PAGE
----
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How To Pick The Perfect Running Shoe Part 2

Updated on February 27, 2010

A well-worn pair of shoes can give you a much more accurate reading. Set them on a flat surface like a tabletop and stand behind them, looking for any leaning or canting of the shoe upper in the direction of either pronation [causes inward tilt] or supination [outward tilt]. Sooner or later, if you have a significant tendency to roll the feet inward or outward, it will translate into deformation of the shoe upper.

Once you've done the test, can you confidently order unfamiliar shoes through the mail? Nope. The best way to guarantee that you have the right kind of shoe and one that fits properly is to shop at a specialty running store or sports-shoe emporium that employs well-trained salespeople. The ideal fitter will ask, first, to measure your feet. The human foot changes with age, getting bigger as its ligaments stretch. Be wary if the salesperson seems overly eager to pronounce a perfect fit. It's always good to say, "Can I try the next size up and decide between the two?" The store may not have the next size and thus may be pushing the shoes you have on.

Try on shoes wearing the kind of socks you wear when you run, and if you use orthotics (inserts prescribed by a podiatrist), make sure to put them in the shoes. Allow the width of your index fingernail between the tip of your longest toe and the end of the shoe, about one-third of an inch. The standard advice about shopping late in the day, when your feet are largest, still holds true.

The salesperson should ask to watch you walk and jog in the shoes to make sure he or she has made the right assessment of your foot type. And once you've narrowed your selections to two pairs, it is recommended that you try wearing a shoe from each pair simultaneously: That instantaneous comparison between left and right foot as you jog down the sidewalk or on a treadmill allows you to see which one is superior.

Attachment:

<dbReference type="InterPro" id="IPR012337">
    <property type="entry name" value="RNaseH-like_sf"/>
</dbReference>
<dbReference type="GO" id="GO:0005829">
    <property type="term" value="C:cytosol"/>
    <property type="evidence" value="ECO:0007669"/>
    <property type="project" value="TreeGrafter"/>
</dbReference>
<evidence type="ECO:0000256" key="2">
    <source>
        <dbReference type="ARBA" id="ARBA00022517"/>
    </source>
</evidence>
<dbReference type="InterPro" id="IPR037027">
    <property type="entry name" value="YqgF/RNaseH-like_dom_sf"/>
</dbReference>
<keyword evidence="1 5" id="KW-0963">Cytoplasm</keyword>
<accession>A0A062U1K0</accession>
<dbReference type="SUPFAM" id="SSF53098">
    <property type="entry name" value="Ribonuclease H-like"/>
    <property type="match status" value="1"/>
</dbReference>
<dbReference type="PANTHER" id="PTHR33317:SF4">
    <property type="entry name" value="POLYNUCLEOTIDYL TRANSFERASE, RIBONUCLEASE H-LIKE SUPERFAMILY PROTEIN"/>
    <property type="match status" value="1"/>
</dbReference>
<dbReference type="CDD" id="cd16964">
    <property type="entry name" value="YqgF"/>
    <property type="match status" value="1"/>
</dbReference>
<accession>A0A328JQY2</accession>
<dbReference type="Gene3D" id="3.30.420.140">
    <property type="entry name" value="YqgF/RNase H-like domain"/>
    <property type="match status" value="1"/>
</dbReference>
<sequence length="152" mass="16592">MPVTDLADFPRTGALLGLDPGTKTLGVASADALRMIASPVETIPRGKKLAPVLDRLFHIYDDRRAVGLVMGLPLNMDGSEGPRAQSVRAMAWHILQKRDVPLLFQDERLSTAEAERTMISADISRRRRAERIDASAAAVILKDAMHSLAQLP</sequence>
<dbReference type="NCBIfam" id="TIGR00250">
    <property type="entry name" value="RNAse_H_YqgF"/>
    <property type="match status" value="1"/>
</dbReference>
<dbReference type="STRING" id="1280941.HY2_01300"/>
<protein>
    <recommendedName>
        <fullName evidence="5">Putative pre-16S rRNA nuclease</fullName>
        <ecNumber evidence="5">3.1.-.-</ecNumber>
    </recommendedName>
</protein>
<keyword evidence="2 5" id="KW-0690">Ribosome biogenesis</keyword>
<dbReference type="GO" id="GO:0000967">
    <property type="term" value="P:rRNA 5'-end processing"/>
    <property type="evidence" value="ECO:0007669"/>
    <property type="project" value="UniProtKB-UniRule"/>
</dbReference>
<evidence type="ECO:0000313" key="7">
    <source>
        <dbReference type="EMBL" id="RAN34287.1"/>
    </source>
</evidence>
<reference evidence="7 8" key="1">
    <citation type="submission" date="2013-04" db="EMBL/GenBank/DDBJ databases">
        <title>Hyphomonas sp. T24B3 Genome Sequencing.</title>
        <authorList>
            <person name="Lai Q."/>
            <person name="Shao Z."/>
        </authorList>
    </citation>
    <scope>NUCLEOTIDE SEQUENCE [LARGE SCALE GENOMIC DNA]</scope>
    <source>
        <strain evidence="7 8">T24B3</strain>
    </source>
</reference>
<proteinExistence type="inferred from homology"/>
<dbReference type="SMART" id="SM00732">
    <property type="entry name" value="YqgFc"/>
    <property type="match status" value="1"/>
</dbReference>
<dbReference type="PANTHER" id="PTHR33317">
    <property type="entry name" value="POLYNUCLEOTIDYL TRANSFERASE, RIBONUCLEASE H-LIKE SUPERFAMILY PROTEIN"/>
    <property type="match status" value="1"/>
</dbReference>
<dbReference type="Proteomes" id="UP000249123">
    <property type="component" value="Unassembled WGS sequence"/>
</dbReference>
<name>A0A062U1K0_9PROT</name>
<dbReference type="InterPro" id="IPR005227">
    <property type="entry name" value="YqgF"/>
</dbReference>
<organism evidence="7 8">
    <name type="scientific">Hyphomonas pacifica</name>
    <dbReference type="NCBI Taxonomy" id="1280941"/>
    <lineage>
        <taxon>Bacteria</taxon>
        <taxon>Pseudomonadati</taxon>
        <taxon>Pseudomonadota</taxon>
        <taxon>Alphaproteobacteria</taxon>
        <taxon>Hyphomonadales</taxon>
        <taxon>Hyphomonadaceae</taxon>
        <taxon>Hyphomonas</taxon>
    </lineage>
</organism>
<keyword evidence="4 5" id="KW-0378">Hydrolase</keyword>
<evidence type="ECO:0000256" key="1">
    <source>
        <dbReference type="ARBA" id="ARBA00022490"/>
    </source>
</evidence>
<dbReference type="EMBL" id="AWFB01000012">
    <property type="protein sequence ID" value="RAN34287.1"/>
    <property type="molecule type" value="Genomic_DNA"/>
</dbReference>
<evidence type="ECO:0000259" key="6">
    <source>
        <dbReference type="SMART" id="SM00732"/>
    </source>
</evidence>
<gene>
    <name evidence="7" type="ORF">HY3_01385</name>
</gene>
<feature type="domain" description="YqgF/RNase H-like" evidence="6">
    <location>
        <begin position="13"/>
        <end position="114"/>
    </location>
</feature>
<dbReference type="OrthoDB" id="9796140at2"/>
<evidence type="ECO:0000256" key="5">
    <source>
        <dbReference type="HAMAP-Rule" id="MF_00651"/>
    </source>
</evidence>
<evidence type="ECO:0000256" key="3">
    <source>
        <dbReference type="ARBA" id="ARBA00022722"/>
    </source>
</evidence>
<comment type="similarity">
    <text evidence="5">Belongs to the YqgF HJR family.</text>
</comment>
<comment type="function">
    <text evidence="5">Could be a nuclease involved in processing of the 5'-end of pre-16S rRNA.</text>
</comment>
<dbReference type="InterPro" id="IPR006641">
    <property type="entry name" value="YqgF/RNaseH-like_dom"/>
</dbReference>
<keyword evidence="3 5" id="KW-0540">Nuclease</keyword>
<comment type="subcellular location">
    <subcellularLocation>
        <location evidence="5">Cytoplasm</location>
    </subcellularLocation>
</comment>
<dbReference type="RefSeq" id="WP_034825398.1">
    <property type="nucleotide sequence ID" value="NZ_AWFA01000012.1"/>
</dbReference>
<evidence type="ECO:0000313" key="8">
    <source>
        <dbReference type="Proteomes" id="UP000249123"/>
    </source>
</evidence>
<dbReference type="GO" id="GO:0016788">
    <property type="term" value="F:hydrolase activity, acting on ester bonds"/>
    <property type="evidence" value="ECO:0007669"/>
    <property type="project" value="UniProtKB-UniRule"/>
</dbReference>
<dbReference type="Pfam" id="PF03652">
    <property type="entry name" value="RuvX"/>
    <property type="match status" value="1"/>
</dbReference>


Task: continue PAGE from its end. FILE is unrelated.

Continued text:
Tips for Smart Shoe Shoppers:

  • Tell the salesperson your price range, good shoes can be had at most price points. Expect to spend a minimum of $80 to $120. But don't assume that quality and protection increase with added expense.
  • Prefer firm to cushy: You're better off with a shoe that's too firm than with one that's too soft.
  • Be leery of screaming bargains. Ask whether the shoes in question are discontinued models and, if so, when they were discontinued: Running shoes get hard and stiff over time, so you don't want a pair that was manufactured two years ago.
  • Make sure the shoe is big enough. American consumers, especially women, tend to think shoes should be fitted much smaller than is optimum, says Richie.
  • Replace your shoes about every 500 miles. If you're heavy, your shoes will break down more rapidly and may need replacing every 300 miles. Those that make the cut are stable, durable, readily available and of good quality.

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    • Hal Licino profile image

      Hal Licino 8 years ago from Toronto

      YIKES! Thank doG that my dyslexia isn't acting up. :) 22 years is vintage! You may have a collector's item on your hands... er... feet. :)

    • quicksand profile image

      quicksand 8 years ago

      22 years Sir! :)

    • Hal Licino profile image

      Hal Licino 8 years ago from Toronto

      Wow! 12 year old runners. I wonder if the smell would knock a buzzard off a manure wagon at 50 yards! JUST KIDDIN'! :)

    • quicksand profile image

      quicksand 8 years ago

      You won't believe this, I have a pair of running shoes that I purchased in Bangkok in 1988. It is still in good condition and now my sister uses it for her evening walks.

      The brand? I dunno!


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